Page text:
After examining the Colts’ biggest needs, I went through the potential free-agent class of 2014. I examine each potential signing and compare how their strengths, production in certain spots on the field and schematic fit line up with the Colts’ biggest weaknesses and schematic needs.
The following five players are the best potential signings for the Colts, ranked in order of who would fill the designated need the most.
The Indianapolis Colts would be ecstatic to see a player of Alex Mack’s caliber enter the free-agent market.
The 28-year-old Mack, currently the starting center for the Cleveland Browns, is believed to have Pro Bowl potential. His size (6’4”, 311 pounds) and versatility are extremely appealing to his possible suitors.
In comparing Mack with current Colts starting center Samson Satele, the difference is night and day. Mack appears to be more athletic and has the versatility to be a solid blocker both in run-blocking and in pass protection. He also doesn’t seem to struggle much with holding his blocks, something that Satele has trouble with on a consistent basis.
According to Pro Football Focus (subscription required), Mack has an overall player efficiency rating of 12.9 while Satele currently has a rating of minus-8.3.
The addition of Mack would give the Colts the best offensive line that they have had since the Manning era.
The Colts already have two solid tackles in Anthony Castonzo and Gosder Cherilus, a promising young guard in Hugh Thornton and a possible starting guard in Donald Thomas, assuming he comes back and still plays at a high level next season.
Adding Mack into the mix would surely give the Colts not only one of the best offensive lines in the league, but the move would make the offense as a whole more efficient.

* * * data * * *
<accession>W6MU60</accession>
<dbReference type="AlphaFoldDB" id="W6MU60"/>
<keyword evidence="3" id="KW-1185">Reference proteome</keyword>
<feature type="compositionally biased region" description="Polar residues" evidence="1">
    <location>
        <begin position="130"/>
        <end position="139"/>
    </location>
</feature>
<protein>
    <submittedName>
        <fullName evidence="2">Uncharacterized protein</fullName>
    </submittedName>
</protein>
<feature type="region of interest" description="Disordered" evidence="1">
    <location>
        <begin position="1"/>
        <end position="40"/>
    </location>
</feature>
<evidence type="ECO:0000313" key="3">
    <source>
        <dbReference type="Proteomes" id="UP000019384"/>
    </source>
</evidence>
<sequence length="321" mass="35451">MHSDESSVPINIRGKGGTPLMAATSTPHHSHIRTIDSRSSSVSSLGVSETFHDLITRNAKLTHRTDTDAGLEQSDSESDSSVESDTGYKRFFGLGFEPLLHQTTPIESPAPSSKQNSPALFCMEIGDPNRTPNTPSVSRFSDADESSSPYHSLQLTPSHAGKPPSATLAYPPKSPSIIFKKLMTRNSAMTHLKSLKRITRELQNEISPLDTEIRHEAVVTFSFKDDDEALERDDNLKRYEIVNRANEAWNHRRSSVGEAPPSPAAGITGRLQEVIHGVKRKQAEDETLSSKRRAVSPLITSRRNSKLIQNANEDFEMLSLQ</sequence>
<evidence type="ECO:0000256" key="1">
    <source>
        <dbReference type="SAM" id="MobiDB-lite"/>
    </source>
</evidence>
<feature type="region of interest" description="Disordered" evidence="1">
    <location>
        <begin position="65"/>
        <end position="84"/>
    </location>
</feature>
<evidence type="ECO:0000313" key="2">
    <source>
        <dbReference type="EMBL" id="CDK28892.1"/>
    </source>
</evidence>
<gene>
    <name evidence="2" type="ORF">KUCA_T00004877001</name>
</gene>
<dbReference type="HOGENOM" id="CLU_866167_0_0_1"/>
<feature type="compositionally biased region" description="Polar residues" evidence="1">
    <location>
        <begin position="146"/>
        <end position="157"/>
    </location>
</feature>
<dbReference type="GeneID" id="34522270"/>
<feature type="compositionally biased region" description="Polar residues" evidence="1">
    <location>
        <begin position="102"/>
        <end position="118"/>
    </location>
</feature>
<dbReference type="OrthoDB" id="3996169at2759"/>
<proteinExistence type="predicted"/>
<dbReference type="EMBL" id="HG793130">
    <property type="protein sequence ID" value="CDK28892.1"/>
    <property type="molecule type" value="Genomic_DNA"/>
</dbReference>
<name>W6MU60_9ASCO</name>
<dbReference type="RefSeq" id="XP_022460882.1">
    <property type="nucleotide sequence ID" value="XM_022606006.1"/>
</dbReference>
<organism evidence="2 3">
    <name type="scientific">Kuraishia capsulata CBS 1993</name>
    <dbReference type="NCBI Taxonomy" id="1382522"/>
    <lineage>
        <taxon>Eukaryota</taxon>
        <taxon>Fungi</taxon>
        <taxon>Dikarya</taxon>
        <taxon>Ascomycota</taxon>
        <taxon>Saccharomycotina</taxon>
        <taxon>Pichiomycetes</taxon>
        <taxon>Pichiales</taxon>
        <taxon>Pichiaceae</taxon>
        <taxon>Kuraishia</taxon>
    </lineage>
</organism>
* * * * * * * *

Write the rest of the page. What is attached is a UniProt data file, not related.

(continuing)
There are two reasons that I don’t think that this deal gets done.
First, the Browns likely won’t let Mack walk, no matter what his contract demands are. He is one of the best centers in football, and the Browns have solid pieces in place for the future of their offensive line, Mack being one of them.
Secondly, with Mack set to turn 29 next season, the Colts might not want to invest long-term money in him, despite his talent level.
Reggie Wayne will be returning next year coming off of a torn ACL that he suffered Week 7 against the Denver Broncos.
Wayne will turn 36 midway through next season. Despite his age, he has continued to produce at a high level, bringing in 38 receptions for 503 yards and two touchdowns in seven games before the injury.
Other than Wayne, the Colts have only one true receiver on the roster who can produce on a consistent basis, T.Y. Hilton.
Like I said earlier, the Colts signed Darrius Heyward-Bey to a one-year contract, but he hasn’t produced like some hoped he would.
These factors make the possibility of acquiring Hakeem Nicks very interesting for the Colts.
Nicks hasn’t put up the numbers this season that he has in the past, accumulating just 42 receptions for 620 yards and zero touchdowns for the New York Giants. The inconsistency of Eli Manning and the rest of the New York Giants offense has been the main reason that Nicks has failed to put up the numbers most top-tier receivers do.
Bringing in Nicks would make sense for a number of reasons.
First, Nicks is just 25 years old, which means he would be a reliable weapon for quarterback Andrew Luck for the next few seasons. Even before the injury to Wayne, the Colts were going to have to look at players who will be able to contribute in the passing game after Wayne eventually retires.